The Laysan Rail was a tiny inhabitant of the North West Hawaiian atoll of Laysan. This small island was and still is an important seabird colony, and sustained a number of endemic species, including the rail. It became extinct due to habitat loss, feral rats, and the Second World War.
Habitat and Description
Laysan is considered on of the most important seabird colonies in the United States. It has thousands of Black-footed Albatross, Laysan Albatross as well as shearwaters and terns. The island also held 5 unique landbirds, including the Laysan Rail. It was a small (15 cm) bird, flightless member of the rail family, an opportunist that would feed on invertebrates and the eggs of seabirds. It was an aggressive feeder that would fight off other species, particularly the Laysan Finch. It was endemic to the Laysan, though some authors have noted that there were records on other Hawaiian islands.
The extinction of the Laysan Rail is particularly unfortunate as it could have easily been avoided. The rail was initially threatened when rabbits were introduced to Laysan. With no predators to control their numbers the rabbits soon ate the entire vegetation cover on the island. This turned the island into a barren dust bowl, sending the Laysan Millerbird and the Laysan Honeycreeper (both subspecies endemic to the island) to extinction. The Laysan Finch and Laysan Duck both survived by eating shore flies and scavenging bird eggs and carrion. The rail is believed to have become extinct on Laysan in the 1920s.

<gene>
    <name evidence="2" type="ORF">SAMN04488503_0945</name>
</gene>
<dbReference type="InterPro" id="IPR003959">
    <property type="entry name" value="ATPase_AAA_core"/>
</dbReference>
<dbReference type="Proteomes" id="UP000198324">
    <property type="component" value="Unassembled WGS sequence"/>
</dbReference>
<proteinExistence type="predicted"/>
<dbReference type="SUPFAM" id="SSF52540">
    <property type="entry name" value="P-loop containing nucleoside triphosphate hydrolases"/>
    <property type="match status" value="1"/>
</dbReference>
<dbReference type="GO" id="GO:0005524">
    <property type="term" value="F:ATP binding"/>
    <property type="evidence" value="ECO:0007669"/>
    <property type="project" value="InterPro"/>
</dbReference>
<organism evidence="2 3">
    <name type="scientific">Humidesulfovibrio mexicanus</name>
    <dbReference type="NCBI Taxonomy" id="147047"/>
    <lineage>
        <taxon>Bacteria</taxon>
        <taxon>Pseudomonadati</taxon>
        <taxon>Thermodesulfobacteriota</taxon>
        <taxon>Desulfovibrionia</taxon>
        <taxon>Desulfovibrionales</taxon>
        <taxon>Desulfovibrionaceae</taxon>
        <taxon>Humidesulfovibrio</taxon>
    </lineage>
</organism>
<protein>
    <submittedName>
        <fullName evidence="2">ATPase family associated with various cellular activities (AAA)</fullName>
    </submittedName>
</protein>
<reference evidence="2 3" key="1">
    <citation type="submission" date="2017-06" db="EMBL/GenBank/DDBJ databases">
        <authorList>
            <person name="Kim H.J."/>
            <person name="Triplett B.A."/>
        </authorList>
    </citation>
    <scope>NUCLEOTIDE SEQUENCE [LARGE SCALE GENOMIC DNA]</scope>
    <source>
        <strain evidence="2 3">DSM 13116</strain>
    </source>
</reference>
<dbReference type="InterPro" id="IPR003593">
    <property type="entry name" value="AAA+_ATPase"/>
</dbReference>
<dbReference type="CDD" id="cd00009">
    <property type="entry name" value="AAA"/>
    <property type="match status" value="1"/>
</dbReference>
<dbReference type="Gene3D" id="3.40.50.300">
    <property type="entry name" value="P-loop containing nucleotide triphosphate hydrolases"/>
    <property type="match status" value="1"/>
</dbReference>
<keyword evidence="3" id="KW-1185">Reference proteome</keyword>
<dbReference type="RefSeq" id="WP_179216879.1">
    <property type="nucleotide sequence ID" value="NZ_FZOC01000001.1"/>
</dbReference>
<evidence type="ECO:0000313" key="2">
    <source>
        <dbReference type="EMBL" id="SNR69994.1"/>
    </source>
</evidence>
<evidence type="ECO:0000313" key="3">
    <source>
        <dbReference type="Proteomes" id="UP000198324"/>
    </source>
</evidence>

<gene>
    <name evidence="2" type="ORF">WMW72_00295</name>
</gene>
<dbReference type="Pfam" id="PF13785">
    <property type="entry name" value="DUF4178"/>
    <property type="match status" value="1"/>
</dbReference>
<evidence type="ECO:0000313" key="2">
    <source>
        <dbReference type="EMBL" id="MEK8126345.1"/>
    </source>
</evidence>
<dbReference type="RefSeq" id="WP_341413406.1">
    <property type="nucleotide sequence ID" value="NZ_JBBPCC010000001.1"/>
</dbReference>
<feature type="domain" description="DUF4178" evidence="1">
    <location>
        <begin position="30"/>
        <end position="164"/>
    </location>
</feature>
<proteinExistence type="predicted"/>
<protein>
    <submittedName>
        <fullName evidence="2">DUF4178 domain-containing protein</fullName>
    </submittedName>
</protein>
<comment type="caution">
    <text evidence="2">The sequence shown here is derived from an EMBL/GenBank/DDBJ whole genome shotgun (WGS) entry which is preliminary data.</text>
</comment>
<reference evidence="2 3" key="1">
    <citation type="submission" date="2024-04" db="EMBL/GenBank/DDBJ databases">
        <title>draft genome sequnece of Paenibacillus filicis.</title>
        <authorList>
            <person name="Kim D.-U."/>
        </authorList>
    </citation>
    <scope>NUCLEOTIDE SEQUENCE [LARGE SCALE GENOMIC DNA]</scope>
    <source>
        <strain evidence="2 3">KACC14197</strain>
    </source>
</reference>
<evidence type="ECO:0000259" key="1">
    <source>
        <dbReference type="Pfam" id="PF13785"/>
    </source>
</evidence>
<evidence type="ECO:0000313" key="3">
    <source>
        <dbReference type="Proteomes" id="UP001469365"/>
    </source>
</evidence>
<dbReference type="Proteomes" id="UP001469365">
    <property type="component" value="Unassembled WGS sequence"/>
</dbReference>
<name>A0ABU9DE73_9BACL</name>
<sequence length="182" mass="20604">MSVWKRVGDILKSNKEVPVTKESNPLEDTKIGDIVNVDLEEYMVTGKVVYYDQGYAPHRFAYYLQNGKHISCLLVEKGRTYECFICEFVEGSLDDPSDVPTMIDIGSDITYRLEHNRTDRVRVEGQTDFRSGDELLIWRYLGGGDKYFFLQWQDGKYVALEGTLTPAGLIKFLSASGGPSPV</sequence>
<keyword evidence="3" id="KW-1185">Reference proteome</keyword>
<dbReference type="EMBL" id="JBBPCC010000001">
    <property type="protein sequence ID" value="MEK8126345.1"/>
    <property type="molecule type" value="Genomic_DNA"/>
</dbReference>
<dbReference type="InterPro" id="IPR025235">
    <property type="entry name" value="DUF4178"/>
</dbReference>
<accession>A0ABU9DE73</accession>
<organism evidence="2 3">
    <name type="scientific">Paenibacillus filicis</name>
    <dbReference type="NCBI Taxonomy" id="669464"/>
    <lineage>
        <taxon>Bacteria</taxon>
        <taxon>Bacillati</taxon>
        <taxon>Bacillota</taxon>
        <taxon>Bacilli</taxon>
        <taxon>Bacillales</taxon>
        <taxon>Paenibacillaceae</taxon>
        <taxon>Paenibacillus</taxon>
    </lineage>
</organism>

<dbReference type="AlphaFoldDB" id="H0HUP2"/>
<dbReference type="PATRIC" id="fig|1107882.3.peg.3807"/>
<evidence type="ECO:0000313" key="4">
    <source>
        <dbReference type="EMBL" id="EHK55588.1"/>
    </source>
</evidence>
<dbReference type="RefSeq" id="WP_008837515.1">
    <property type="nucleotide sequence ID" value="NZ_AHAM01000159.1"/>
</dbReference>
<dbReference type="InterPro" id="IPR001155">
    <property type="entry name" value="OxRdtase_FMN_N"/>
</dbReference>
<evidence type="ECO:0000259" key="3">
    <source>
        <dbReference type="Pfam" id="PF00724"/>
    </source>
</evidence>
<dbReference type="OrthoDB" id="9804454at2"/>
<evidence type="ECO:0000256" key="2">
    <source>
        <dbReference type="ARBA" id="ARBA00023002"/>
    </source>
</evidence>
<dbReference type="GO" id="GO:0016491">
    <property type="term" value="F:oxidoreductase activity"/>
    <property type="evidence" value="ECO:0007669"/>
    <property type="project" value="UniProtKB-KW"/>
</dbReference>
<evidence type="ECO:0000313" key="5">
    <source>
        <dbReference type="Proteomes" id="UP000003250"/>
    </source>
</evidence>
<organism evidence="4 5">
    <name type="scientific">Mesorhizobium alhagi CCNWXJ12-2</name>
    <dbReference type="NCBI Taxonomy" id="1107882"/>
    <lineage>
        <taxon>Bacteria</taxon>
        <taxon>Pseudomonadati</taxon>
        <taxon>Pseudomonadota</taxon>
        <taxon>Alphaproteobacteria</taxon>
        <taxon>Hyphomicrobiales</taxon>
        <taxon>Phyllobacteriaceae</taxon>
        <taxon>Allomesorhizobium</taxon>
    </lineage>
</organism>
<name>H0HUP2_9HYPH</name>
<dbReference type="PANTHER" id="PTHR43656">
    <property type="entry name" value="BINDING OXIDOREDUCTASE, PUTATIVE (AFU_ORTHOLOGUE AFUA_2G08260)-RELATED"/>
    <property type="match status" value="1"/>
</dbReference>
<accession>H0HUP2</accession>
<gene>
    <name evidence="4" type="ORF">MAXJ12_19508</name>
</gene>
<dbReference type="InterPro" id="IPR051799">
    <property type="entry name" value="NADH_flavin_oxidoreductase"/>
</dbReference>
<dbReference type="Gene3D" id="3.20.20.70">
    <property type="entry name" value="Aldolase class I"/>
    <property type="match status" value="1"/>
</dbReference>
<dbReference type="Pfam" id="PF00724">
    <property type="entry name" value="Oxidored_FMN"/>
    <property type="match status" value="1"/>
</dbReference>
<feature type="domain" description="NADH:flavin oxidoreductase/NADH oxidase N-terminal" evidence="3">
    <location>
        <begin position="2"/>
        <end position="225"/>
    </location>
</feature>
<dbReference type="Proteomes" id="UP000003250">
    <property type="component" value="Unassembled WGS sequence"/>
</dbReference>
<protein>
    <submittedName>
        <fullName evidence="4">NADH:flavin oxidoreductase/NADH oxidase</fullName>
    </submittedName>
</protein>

The story did not end there, however. The rail had been introduced to Midway Atoll in 1891, and had thrived on the island. Once the rail had become extinct on Laysan moves were made to both re-introduce the rail to its old home and take some to the main islands of Hawaii, along with Laysan Finches, to form a experimental population. This would have safeguarded the species. Rails were collected for this, however the idea was held up by red-tape, some people in the United States Biological Survey were concerned that the Laysan Finch, if it escaped on the main islands, would become a serious pest. The move of some of the birds to safety was therefore held up because of concerns about the finch.
The population on Midway survived until the Second World War, when in 1943 a landing craft accidentally broke free during a battle and rats were introduced on to the island. Within two years the species was extinct. A final irony was that the last man to see a Laysan Rail alive was warden Ed Caum, the man who had refused their export to Honolulu.
The scientific name honours Henry Palmer, who collected in the Hawaiian Islands for Walter Rothschild.
- Extinct Birds; Errol Fuller, ISBN 0-8160-1833-2
- Illustration from Rothschild's Avifauna of Laysan (http://web4.si.edu/sil/rothschild/page-browse-reading_plates.cfm?start=12)